Back in May 2022 HM Treasury (HMT) published its latest guidance for applicants looking to borrow from the PWLB. This guidance was an update to the guidance published in November 2020 which followed changes to lending terms that came into effect on the 26th November 2020.
The PWLB has been in existence, in one way shape or form, since 1793 and over these last 230 years has helped fund many capital projects delivered by those bodies that are eligible to borrow from the Board. The PWLB is here to stay but the scrutiny it now places on applications for funding has increased.
The latest guidance clearly sets out what the PWLB is all about, offering local authorities low cost loans to support the key areas of service delivery, housing, economic regeneration, preventative action and finally treasury management. It also makes it clear that any borrowing needs to be undertaken with the principles of Prudential Code firmly in mind.
These changes have been implemented because some local authorities have been using the PWLB to fund the purchase of assets primarily for the purpose of generating a yield, this is firmly against the main ethos of the PWLB and now of course the Prudential Code.
The guidance defines capital or property assets that serve no direct policy purpose, and which are held primarily to generate an income as “Investment Assets bought primarily for yield”. If a local authority plans to undertake this type of activity in its capital plans, then it will not be able to access loans from the PWLB for any purpose whilst this activity remains in the minds of the local authority.
Borrowing from the PWLB used to be a fairly easy process, you rang them up, answered a few questions and got your money in the bank two working days later. In November 2012, the Certainty Rate was introduced which provided a discount of 0.20% to those local authorities that provided the PWLB with information on their plans for long-term borrowing and capital spending over the coming years via the submission of a Certainty Rate return each year. The Certainty Rate was therefore optional, if you didn’t want to share your plans you would still have had access to the PWLB but not the discount.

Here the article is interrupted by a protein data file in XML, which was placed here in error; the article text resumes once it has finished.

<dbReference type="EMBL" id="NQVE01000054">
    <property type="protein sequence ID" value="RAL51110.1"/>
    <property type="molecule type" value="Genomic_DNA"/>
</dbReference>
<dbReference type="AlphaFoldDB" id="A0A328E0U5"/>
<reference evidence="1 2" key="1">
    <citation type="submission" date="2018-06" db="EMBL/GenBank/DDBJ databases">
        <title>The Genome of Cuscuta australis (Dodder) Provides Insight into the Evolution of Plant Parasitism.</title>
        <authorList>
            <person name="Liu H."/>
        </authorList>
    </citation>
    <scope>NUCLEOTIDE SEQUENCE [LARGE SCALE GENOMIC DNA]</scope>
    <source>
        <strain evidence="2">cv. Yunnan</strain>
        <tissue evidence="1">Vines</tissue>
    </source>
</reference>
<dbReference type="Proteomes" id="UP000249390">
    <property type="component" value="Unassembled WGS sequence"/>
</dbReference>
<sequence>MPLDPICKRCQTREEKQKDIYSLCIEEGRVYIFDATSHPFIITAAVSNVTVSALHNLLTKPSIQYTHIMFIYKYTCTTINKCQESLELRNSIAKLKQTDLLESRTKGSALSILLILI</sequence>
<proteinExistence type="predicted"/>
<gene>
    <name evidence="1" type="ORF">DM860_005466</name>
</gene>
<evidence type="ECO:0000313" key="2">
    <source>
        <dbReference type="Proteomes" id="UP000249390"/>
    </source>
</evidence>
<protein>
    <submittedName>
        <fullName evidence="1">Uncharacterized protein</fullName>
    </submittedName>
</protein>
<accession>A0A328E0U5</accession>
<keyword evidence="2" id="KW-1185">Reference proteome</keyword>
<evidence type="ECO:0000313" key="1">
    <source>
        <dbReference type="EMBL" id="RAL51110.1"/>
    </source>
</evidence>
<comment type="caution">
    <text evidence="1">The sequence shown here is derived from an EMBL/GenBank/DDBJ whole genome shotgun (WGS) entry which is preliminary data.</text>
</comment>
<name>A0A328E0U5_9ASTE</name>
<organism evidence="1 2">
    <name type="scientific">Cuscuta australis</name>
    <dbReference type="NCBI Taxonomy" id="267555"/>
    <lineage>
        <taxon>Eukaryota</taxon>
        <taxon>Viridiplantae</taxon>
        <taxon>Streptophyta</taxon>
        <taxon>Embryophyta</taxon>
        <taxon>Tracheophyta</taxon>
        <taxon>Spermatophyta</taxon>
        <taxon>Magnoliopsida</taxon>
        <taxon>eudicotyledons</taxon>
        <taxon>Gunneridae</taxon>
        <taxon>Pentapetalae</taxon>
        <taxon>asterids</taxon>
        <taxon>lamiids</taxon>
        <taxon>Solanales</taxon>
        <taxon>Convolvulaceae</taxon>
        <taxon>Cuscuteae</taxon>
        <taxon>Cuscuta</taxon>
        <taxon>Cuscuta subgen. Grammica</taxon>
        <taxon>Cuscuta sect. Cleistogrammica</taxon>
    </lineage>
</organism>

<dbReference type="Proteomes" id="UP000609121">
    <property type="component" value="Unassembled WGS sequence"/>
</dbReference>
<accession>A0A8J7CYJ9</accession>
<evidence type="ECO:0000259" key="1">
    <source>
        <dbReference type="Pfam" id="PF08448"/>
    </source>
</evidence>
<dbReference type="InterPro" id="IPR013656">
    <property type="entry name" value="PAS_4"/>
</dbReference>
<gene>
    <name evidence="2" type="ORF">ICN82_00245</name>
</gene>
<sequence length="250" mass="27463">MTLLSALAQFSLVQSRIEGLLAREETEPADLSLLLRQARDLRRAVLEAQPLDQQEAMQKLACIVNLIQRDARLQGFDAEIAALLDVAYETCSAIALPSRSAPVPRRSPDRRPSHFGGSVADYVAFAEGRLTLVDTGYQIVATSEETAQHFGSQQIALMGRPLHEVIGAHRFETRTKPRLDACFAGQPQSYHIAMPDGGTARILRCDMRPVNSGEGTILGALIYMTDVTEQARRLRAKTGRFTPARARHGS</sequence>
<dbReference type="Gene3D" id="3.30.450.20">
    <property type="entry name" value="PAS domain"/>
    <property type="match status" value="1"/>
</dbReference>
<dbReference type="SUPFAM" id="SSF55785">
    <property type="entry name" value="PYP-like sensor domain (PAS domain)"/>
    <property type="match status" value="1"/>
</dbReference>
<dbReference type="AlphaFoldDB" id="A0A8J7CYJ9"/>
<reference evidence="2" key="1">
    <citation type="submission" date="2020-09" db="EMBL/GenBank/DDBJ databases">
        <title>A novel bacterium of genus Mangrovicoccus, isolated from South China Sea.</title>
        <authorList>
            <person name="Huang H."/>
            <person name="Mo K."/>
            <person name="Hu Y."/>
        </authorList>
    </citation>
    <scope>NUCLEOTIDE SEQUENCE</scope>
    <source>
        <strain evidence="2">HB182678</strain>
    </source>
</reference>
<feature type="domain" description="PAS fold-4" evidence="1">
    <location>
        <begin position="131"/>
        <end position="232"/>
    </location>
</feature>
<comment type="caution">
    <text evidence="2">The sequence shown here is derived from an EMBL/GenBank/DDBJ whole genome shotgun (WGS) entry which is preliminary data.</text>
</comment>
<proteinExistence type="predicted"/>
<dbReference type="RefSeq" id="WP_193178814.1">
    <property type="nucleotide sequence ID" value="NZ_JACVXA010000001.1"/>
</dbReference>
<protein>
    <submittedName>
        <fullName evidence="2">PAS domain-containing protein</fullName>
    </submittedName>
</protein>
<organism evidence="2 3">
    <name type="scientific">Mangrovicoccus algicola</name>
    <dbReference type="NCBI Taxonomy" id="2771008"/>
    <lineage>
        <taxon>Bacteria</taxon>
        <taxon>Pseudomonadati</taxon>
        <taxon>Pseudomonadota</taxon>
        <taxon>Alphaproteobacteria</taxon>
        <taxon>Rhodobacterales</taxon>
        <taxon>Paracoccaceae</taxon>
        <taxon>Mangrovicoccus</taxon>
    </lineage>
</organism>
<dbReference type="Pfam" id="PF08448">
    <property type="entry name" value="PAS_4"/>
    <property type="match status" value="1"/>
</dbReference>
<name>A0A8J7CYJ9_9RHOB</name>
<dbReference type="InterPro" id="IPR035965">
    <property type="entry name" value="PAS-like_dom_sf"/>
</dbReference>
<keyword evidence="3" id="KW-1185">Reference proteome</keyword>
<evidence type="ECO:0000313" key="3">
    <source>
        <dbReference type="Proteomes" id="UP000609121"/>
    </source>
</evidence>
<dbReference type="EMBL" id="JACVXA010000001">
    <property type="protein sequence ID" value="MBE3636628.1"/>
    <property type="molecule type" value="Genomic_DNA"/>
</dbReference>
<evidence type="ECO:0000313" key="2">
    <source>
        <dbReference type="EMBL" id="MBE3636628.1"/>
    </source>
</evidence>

Now the Certainty Rate return is mandatory, if you do not submit it, including a high level description of your spending plans, you won’t have access to the PWLB, the Certainty Rate is therefore the default rate available to local authorities, although the rates quoted on the DMO website are still gross of the discount.
Applying for loans is no longer done by phone, instead an electronic template must be submitted specifying the amount of money that is required, the repayment structure and the duration of the loan. A declaration needs to be made confirming that the loan isn’t to be used for any yield generating asset purchases and if this assurance cannot be provided the loan will not be advanced.
The Certainty Rate form, along with a local authority’s capital plans, are submitted through the DLUHC’s DELTA platform. Plans are scrutinised to ensure the capital programme as submitted is compliant with the new lending criteria.
In addition to this the s151 Officer has to provide an undertaking that there is no intention to buy Investment Assets primarily for yield, irrespective of how they are funded/financed. This is an important point, it will not be possible to use existing capital receipts to fund the purchase of investment assets or to recycle receipts from the sale of existing assets into new investment assets, or by borrowing from other sources. If you are going to invest in yield generation then the PWLB doors will be firmly closed.
It is expected that if a local authority has committed to any significant new items of capital expenditure or removed any significant items of capital expenditure during the year, the return the DELTA return should be updated. The amounts for planned new long-term borrowing or planned capital expenditure that will be financed by borrowing should also be updated if they have changed by more than 10%. There will now be increased scrutiny of the returns, and it has become apparent that PWLB applications are being held up if there is a discrepancy between requests for funding and the original/amended submission. The DELTA returns should therefore be updated as a capital programme evolves over the financial year and not just seen as an annual box ticking exercise.
The PWLB make mention in the guidance of the fact that they expect auditors to take a closer look at local authority’s decision making processes around borrowing and whether capital spending plans are compliant with the new lending terms. Whilst auditors have no powers to overrule a s151 officers’ judgement over the capital plan auditors could raise any concerns with HMT bringing in another set of eyes into the scrutiny process.
So what sanctions are in place if a local authority doesn’t play ball?
It is therefore pretty clear that the microscope is all over local authorities’ capital spending plans and ensuring the plans fit within the rules set out by the PWLB will ensure continued access to this form of funding. Failure to comply will trigger a number of sanctions which are costly and best avoided.
If you are looking at your capital programme and want any advice on a projects applicability for PWLB funding, the impact of reduced access to the PWLB on your wider capital plans or any other advice on capital spending and financing then please contact Arlingclose who have extensive experience in this complex area.
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